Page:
An Unlikely Patron of Civil Rights Jurisprudence


Although I generally like Chris Rock as a comedian, one of his jokes has always rubbed me the wrong way.

Rock told the joke back in 1999 as part of the Kennedy Center’s program honoring Richard Pryor as the first recipient of its first Mark Twain Prize for American Humor. According to the Chicago Tribune’s account:

Chris Rock wondered what would have happened if Mark Twain had ever met Richard Pryor.

“(Pryor would) probably say, `I really enjoy your work,’” Rock surmised. “And what would Mark Twain say to Richard Pryor? He’d probably say, `N—–, pick up my bag.’”

It’s not surprising that the report goes on to note that the joke was met by “an underwhelming mix of nervous laughs and low-key applause.” It isn’t that Rock’s joke wasn’t funny and more than just a little biting (which, on one level, makes it a fitting tribute to Pryor). The problem with the joke is that based on what we know about Twain’s racial attitudes, Rock’s punchline is entirely false (a trait that Pryor’s truth-telling humor certainly lacks).

Twain is no doubt something of a mixed bag when it comes to race, as demonstrated by ongoing controversies surrounding his classic Adventures of Huckleberry Finn. Shelley Fisher Fishkin points out in Was Huck Black? Mark Twain and African-American Voices that while Twain “recognized the intellectual or artistic aspirations” of a number of young African-American men and “provided financial aid to these individuals in all these endeavors,” he nonetheless “retained a lifelong affection for the minstrel shows he recalled from his Missouri childhood.”

There’s no evidence, however, that this fondness for the gross racial caricatures of minstrel shows in any way resulted in the ugly racist behavior Rock’s joke suggests. In fact, the example of Warner T. McGuinn, one of the men Twain financially assisted, indicates the opposite is true.

In the 1980s, Fishkin authenticated a letter that Twain sent to the dean of Yale’s Law School offering to help pay boarding for McGuinn, who was the school’s first black student. Interestingly, Twain wrote the letter in 1885, the same year that Adventures of Huckleberry Finn was published. In it, he confesses:

“I do not believe I would very cheerfully help a white student who would ask a benevolence of a stranger, but I do not feel so about the other color. We have ground the manhood out of them, & the shame is ours, not theirs; & we should pay for it.”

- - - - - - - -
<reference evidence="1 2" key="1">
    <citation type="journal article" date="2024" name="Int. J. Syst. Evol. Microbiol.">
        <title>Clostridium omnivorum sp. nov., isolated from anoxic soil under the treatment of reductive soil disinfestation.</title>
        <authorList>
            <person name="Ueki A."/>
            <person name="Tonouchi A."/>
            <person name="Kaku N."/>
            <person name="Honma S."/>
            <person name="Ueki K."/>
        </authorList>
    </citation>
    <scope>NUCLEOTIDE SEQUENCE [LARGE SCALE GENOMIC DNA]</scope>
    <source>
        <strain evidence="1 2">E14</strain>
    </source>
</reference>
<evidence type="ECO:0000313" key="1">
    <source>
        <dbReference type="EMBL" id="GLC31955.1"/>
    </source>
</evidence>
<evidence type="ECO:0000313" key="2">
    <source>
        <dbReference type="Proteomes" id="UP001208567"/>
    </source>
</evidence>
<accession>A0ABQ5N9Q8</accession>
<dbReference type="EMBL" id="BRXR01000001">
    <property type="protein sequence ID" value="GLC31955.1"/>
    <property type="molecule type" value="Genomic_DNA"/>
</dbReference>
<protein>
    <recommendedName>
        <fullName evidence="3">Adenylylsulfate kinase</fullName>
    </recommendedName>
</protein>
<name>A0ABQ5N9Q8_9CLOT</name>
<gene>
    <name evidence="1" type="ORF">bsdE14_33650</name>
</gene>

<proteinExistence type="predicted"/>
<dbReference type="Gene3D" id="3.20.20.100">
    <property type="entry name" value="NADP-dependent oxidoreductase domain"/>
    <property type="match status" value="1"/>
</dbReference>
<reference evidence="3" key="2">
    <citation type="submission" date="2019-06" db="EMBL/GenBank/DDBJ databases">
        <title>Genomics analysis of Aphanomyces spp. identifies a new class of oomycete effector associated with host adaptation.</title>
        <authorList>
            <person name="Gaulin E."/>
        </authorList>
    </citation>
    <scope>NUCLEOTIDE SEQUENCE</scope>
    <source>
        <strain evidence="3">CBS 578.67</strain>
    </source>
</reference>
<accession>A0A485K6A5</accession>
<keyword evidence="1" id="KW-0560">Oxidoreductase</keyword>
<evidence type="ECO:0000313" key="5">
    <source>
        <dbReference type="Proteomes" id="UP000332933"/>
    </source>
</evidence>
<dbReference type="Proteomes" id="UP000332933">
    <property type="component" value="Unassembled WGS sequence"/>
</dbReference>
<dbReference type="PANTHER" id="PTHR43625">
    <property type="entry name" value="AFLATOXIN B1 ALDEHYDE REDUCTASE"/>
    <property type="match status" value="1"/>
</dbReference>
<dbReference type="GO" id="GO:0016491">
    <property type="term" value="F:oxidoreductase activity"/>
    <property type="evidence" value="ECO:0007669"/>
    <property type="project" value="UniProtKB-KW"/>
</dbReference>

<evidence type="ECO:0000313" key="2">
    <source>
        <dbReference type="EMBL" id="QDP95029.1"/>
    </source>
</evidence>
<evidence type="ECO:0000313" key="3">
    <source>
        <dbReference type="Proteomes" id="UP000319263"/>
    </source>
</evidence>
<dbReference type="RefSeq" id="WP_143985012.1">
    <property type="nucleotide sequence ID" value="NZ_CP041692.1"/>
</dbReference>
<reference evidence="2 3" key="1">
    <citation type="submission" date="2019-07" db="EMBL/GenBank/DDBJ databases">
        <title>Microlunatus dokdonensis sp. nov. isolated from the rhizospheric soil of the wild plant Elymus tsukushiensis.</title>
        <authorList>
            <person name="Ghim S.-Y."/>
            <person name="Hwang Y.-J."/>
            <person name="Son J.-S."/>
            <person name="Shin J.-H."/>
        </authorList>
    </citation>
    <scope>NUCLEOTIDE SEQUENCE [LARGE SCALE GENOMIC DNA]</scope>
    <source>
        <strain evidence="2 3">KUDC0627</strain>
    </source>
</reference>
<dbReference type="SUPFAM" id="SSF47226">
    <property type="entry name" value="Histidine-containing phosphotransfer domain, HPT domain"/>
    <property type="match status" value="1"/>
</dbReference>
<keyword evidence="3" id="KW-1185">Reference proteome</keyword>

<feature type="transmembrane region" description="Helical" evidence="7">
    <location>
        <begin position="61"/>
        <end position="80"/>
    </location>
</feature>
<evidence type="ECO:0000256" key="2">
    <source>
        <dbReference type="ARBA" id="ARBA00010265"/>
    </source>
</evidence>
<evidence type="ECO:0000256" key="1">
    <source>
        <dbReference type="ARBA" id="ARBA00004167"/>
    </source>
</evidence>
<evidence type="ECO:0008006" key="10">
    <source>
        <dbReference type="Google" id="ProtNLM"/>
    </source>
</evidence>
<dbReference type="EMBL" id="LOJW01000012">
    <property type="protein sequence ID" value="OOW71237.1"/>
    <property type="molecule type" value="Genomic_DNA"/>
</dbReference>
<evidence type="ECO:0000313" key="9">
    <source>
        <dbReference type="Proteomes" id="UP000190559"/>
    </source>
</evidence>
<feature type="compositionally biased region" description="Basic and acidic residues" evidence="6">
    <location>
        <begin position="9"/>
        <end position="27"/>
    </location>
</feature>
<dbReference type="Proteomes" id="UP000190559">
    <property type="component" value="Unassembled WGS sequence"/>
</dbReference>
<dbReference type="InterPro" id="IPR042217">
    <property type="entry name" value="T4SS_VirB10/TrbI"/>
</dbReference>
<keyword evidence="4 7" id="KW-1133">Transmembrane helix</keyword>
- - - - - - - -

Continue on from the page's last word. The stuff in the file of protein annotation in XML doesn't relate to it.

Fishkin told the New York Times that “Twain’s brutally succinct comment on racism in the letter is a rare non-ironic statement of the personal anguish Twain felt regarding the destructive legacy of slavery.”

Unfortunately, Twain would not live to see the far-reaching impact his generosity had on dismantling that baneful legacy. McGuinn graduated from Yale and went on to become a lawyer in Baltimore, where he helped found a branch of the NAACP, was elected to the city council, and won a major civil rights victory in federal court.

Perhaps most significantly, McGuinn acted as patron and mentor to a young African-American attorney named Thurgood Marshall, who would argue the case, Brown v. Board of Education, that overturned the doctrine of “separate but equal” in the United States and later became the first African-American Supreme Court justice.

As Juan Williams recounts in his biography of Marshall, McGuinn refused to hire Marshall into his own small firm in 1933, insisting that Marshall would learn faster by being his own boss. He told him,

“I have carefully watched your progress in law school. It is unbelievably good. And you want to let me have your beautiful, great brain, and I am not going to accept it. You’re going to practice by yourself and get your brains kicked out.”

McGuinn did supply Marshall with offices, secretarial staff, clients (particularly when they had especially difficult cases), and ample advice. Marshall recalled that “He was the only one who helped me,” offering his insights into the procedures, personalities, and peculiarities of the Baltimore court system, and making sure Marshall never went out of business, even though, as McGuinn had predicted, he lost much more often than he won. In 1936, McGuinn’s son, Robert, collaborated with Marshall in his first investigation into the condition of segregated schools.

One can reasonably speculate that without McGuinn’s assistance, Marshall may not have survived as an African-American attorney in Depression America, and that if McGuinn had not encountered Twain at a railroad station in Connecticut many years earlier, he might not have succeeded in becoming an attorney himself.

Based on the impact this serendipitous encounter would have on history, I think it’s safe to say that it didn’t begin with Twain gruffly snapping a racist epithet at the young law student and ordering him to carry his bags.

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